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I am a Ph.D. general relativist working as a software engineer. I like to still go and do physics as a hobby, and to keep up my skill and knowledge.


13h
comment Does GR really allow superluminal movement?
@Jim: what is relative velocity and what is expansion of space is coordinate-dependent.
14h
comment Does GR really allow superluminal movement?
Note that global superluminal travel is allowed for paths that cross apparent horizons. These restrictions are on superluminal travel that allows for global round trips.
14h
comment Does GR really allow superluminal movement?
@Jim: what you say applies to round-trip superluminal travel. But you can certainly have superluminal "relative velocities" invoking only ordinary matter. Consider our relative motion with matter outside of the visible universe, for example.
1d
answered Can weakness of gravity explore new dimensions
2d
answered 'Warp'- type travel; is it possible?
2d
comment Wouldn't angular momentum of a binary star system decrease?
Also, note that the Hulse-Taylor curve is nearly perfect withouta accounting for any quantum effects: astro.cardiff.ac.uk/research/gravity/resources/hulse_taylor.jpg
2d
revised Wouldn't angular momentum of a binary star system decrease?
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Apr
15
comment Metric for infinite straight cosmic string
Where is your fourth spatial coordinate?
Apr
15
comment Wouldn't angular momentum of a binary star system decrease?
Note that this is not definitive, as there are orbit stability effects from general relativity to care about, amongst other things, but this should be enough to show that these orders of magnitude combine badly.
Apr
15
answered Wouldn't angular momentum of a binary star system decrease?
Apr
14
revised What is the notion of a spatial angle in general relativity?
corrected christoffel symbol
Apr
14
comment What is wrong with considering the Atwood machine as a system?
@Shubham: if $m_{2}\neq m_{3}$, the center of mass of the system B moves relative to the pulley, so its net acceleration is $a_{0} + a_{cm}$. It is almost certainly easier to just solve this by doing free-body diagrams for all three masses, rather than having to worry about treating the internal system properly.
Apr
14
comment fusing two air containers with fixed pressures $p_1,p_2$ and temperatures $T_1, T_2$, what end-result $T$ and $p$ will be?
You need a second equation that expresses the conservation of energy.
Apr
14
revised What is the notion of a spatial angle in general relativity?
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Apr
14
revised What is the notion of a spatial angle in general relativity?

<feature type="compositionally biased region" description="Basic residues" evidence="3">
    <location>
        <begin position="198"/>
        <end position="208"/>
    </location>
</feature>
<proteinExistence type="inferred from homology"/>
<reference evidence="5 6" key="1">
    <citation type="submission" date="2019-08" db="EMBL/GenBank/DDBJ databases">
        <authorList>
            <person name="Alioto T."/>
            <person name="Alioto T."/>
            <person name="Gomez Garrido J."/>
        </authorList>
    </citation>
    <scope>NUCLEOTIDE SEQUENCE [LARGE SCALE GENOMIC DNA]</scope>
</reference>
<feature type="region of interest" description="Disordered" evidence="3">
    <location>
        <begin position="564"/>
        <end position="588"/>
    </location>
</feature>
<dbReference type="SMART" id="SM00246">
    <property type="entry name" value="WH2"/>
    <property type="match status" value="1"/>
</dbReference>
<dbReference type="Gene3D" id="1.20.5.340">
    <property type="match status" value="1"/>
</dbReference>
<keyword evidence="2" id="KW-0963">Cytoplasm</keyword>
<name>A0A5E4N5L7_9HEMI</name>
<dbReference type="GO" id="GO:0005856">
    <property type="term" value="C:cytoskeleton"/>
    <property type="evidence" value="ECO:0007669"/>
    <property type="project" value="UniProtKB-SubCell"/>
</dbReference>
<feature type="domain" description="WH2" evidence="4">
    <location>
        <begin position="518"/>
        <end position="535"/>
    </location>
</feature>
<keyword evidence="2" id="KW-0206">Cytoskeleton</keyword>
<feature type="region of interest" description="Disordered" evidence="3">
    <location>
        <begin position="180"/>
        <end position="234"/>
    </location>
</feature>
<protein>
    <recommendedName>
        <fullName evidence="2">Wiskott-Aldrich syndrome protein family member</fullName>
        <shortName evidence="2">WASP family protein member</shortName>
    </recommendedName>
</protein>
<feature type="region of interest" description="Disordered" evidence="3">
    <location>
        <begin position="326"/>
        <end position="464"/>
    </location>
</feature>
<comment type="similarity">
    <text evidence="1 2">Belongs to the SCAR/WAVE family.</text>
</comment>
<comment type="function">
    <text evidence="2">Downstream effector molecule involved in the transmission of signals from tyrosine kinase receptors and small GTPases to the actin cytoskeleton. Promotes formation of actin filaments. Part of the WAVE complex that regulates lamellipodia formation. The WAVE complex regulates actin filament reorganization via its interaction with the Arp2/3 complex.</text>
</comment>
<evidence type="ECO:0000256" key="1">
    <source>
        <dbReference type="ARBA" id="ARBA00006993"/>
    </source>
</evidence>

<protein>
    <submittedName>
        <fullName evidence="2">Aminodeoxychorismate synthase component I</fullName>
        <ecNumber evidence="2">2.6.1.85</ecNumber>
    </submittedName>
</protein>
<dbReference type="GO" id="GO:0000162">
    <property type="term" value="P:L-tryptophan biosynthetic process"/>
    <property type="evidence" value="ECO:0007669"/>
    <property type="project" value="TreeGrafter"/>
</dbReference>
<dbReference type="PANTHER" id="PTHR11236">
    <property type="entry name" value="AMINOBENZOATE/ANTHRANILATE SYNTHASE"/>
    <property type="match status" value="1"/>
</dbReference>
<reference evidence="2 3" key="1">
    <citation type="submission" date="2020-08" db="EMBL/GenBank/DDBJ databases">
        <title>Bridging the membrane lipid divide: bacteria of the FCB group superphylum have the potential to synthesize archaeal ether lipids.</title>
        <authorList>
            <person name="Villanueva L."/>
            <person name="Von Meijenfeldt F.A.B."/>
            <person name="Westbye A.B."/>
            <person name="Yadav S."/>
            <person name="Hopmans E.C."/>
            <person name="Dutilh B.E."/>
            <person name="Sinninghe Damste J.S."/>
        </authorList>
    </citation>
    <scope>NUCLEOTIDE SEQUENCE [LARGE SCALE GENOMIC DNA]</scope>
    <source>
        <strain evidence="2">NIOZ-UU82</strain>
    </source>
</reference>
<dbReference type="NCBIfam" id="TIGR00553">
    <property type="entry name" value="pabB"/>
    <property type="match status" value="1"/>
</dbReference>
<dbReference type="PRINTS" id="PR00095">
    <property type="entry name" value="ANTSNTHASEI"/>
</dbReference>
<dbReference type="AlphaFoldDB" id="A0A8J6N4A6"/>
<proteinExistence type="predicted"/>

added 187 characters in body
Apr
14
comment What is the notion of a spatial angle in general relativity?
And, I should add that the notion of a spatial angle is always definable so long as you have a local notion of time at a point. You just have to take your two vectors, remove the time component from both, take the inner product of the new vectors, and then you have $\cos\theta = \frac{a^{i}b_{i}}{\sqrt{a^{i}a_{i}b^{i}b_{i}}}$. Note that this will depend on the choice of time, but it will have to, because relative spatial angles of vectors are not preserved by Lorentz boosts, much less general coordinate transformations.
Apr
14
answered What is the notion of a spatial angle in general relativity?
Apr
11
comment What arguments are in favour of an atomic structure to space-time?
@Xiao-GangWen: a finite square well still has an infinite-dimensional Hilbert space. Actually, it's making your problem worse, because adding the scattering states makes the dimensionality of the Hilbert space uncountably infinite.
Apr
10
comment If energy can neither be created nor be destroyed,what is the ultimate source of energy?
This doesn't answer why the value of the energy of the universe is $X$ rather than $Y$. If the total energy of the universe is anything other than zero (though I guess you can always add a constant, so this may just be a non-sequitir), I think it's completely valid to ask why it is what it is.
Apr
8
comment Minkowski Metric Signature
Really, the root answer is that you don't get much by adding all of the machinery of complex numbers -- what is the conjugate of a spacetime point, and what does it mean? Should inner products be $v^{*}\cdot v$? Why is the time coordinate the only one that takes a complex number? If you say "there's just a minus sign" in the signature, you avoid these problems.